The statistical analyses were performed using RStudio 1.1.463. We calculated the area under the receiver operating characteristic curve (AUROC) with a 95% confidence interval (CI) for each outcome. Sensitivity, specificity, and accuracy were also reported at a threshold with the highest Yuden's index (Yuden's index = sensitivity + specificity – 1) to evaluate the discriminative performance.48 Misclassification analysis was also conducted based on this threshold. 
Results
Table 2 shows the AUROC values, sensitivities, specificities, and accuracies of the pre-diagnosis module in the internal validation and two external testing datasets. In the image-quality assessment, the pre-diagnosis module achieved AUROC values of 0.975 (95% CI, 0.956–0.995), 0.999 (95% CI, 0.999–1.000), and 0.987 (95% CI, 0.981–0.993), respectively. The sensitivities, specificities, and accuracies were all higher than 92%. In the field-of-view assessment, the pre-diagnosis module achieved AUROC values of 1.000 (95% CI, 1.000–1.000) in all testing datasets. The sensitivities, specificities, and accuracies were all 100%. In the laterality-of-the-eye assessment, the pre-diagnosis module achieved AUROC values of 1.000 (95% CI, 1.000–1.000), 0.999 (95% CI, 0.998–1), and 0.985 (95% CI, 0.982–0.989), respectively. The sensitivities, specificities, and accuracies were all higher than 94%. More comparisons of this study and previous studies can be found in Supplementary Appendices S2 and S4 (Supplementary Tables S1S3). The numbers and reasons for the misclassified cases are reported in Supplementary Appendices S3 and S4 (Supplementary Table S4). Examples of misclassified retinal photographs are shown in Supplementary Appendix S4 (Supplementary Figs. S1S4). 
Table 2.
 
Performance of the Pre-Diagnosis Module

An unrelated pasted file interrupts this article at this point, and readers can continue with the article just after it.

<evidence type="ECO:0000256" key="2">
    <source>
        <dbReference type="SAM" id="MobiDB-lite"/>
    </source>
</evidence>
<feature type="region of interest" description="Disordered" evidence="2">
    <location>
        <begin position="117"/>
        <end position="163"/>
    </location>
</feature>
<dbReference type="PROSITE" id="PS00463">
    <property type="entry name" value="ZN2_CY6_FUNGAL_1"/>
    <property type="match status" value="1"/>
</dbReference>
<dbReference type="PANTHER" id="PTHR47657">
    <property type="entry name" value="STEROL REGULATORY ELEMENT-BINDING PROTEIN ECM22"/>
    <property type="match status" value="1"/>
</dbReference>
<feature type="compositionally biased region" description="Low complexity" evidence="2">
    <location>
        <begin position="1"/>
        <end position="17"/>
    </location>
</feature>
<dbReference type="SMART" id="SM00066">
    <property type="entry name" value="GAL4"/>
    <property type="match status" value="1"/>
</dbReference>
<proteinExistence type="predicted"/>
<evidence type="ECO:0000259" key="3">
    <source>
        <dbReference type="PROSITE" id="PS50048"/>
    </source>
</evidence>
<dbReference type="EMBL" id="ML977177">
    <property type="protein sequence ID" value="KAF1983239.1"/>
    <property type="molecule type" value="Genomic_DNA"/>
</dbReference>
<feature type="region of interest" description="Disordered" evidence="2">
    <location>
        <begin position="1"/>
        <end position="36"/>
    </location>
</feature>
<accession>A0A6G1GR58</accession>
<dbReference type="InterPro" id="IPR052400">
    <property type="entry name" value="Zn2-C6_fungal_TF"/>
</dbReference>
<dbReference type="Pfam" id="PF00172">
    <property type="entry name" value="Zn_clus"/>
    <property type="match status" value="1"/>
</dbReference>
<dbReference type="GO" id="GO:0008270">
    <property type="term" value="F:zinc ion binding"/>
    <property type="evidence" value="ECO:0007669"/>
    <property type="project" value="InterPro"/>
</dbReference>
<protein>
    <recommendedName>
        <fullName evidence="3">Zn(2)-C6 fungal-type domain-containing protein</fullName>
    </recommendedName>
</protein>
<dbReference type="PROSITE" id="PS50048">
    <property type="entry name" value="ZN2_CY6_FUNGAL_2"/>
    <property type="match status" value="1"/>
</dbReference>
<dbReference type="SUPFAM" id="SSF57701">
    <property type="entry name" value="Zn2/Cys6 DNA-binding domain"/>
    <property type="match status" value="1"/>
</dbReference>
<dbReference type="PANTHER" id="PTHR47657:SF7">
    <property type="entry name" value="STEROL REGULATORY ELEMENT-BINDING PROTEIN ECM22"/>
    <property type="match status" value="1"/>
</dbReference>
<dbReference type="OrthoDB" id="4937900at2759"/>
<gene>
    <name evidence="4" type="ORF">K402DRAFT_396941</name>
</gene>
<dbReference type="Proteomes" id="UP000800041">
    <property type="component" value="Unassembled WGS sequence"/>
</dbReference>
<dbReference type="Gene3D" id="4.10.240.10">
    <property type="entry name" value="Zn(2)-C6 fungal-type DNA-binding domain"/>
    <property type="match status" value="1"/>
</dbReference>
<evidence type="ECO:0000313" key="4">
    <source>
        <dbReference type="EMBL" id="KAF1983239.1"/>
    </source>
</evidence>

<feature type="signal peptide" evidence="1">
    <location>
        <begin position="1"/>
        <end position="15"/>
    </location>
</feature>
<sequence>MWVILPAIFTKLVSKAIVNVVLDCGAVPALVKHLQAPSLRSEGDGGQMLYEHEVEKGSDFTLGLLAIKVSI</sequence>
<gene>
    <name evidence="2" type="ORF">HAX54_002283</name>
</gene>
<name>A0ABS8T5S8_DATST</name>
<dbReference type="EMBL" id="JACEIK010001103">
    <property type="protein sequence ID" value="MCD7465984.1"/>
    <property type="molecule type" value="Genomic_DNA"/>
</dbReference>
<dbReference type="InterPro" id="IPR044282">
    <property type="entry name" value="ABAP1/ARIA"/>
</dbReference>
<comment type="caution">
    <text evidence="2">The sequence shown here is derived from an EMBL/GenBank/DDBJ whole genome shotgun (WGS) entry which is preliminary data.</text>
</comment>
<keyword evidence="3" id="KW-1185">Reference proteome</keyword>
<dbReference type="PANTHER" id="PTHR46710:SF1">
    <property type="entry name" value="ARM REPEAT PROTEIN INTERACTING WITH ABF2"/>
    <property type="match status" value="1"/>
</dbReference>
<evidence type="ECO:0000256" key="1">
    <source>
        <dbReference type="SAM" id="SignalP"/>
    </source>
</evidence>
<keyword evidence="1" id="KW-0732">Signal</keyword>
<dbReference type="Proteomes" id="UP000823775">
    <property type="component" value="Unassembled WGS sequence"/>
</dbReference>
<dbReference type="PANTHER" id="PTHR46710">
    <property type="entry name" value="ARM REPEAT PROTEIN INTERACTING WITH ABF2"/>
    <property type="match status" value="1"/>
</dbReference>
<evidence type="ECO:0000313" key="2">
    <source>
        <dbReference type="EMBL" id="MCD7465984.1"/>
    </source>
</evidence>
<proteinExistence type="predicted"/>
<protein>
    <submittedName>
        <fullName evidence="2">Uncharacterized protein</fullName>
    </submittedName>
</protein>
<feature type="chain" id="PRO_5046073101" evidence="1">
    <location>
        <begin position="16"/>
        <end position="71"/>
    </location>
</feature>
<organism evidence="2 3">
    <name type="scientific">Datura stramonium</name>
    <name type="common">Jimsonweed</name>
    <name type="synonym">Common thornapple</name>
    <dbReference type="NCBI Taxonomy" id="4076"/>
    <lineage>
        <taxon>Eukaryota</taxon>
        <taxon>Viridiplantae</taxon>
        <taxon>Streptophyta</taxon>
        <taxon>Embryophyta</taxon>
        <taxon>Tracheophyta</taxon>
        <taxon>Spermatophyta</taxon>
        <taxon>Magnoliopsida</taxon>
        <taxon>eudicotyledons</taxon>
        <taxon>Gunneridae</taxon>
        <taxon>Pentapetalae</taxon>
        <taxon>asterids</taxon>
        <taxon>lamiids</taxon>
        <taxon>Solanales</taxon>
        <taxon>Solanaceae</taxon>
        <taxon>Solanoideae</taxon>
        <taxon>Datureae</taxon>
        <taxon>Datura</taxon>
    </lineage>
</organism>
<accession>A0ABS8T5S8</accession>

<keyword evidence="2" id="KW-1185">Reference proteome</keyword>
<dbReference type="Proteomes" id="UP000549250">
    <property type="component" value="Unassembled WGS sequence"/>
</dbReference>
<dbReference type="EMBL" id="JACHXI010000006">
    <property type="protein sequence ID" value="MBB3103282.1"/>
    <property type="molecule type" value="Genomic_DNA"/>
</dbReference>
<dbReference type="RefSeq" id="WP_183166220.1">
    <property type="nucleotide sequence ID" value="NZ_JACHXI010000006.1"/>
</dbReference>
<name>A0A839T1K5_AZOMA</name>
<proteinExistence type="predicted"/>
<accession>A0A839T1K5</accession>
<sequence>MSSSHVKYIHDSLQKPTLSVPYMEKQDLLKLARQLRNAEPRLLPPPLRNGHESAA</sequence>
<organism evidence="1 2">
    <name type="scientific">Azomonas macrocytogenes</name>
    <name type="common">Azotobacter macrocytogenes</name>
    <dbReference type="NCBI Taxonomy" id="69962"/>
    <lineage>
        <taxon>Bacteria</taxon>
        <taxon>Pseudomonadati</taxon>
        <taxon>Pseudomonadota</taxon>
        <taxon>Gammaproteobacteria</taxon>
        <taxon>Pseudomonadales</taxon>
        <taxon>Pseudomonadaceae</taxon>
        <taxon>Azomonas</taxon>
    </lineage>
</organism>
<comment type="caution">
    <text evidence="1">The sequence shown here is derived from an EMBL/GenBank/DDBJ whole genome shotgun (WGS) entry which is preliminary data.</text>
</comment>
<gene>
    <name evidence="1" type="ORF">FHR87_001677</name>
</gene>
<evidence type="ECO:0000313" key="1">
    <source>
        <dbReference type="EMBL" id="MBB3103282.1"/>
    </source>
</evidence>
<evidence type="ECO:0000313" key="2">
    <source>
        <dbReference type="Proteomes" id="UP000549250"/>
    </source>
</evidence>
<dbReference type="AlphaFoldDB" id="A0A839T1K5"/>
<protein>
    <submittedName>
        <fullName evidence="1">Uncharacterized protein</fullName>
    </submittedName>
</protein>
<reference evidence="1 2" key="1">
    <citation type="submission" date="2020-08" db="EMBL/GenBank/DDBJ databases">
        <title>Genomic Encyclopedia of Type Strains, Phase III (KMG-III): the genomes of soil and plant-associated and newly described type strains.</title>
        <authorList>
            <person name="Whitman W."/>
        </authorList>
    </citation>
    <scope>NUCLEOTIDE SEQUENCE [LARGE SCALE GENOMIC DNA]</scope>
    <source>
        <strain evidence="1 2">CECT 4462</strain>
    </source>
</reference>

Table 2.
 
Performance of the Pre-Diagnosis Module
Discussion
To the best of our knowledge, we are the first to develop and test a three-in-one DL-based pre-diagnosis module for retinal photographs assessment. In either internal validation or external testing, the pre-diagnosis module provided highly reliable assessments of image quality, field of view, and laterality of the eye. The three assessments of this pre-diagnosis module offer significant value in clinical practice. The image quality of retinal photographs in real-world clinical settings should be assessed, as those of inferior quality diminish the application of DL algorithms. Dodge et al.22 reported that existing DL algorithms were particularly susceptible to blurring and noise. Yip et al.23 reported that phakic lens status and cataract, with resultant impact on media opacity and the image quality, would reduce the specificity of DL algorithms. Therefore, it is necessary for a pre-diagnosis module to screen retinal photographs of poor image quality for subsequent algorithm analyses.2931 In clinical settings, it is important to label the laterality of the eye to allow monitoring the pathologies of each eye independently and correlate them with the other eye of the same subject for clinical decisions.49 Traditionally, the laterality of the eye can be denoted by examination sequence (first right eye and then left eye) or manual classification. However, the former method lacks flexibility whereas the latter method risks error and is time consuming.50,51 In contrast to the laterality-of-the-eye assessment, the field-of-view assessment by DL algorithm is not frequently explored. To the best of our knowledge, Bellemo et al.52 and Rim et al.53 are the only two studies that have utilized a DL approach for field-of-view assessment. The field-of-view assessment can act as a triage to refer retinal photographs to suitable algorithms for further diseases detection. For example, optic-disc-centered retinal photographs can be referred to algorithms that differentiate papilledema or glaucomatous optic neuropathy, whereas macula-centered retinal photographs can be referred to algorithms that identify age-related macular degeneration.12,33,52 It is noted that AI algorithms may confuse the bright appearance of the optic disc with other bright lesions, such as exudates, which may otherwise affect diagnostic accuracy of the AI algorisms for disease classification.54 Therefore, an automated identification of optic-disc-centered retinal photographs may be useful.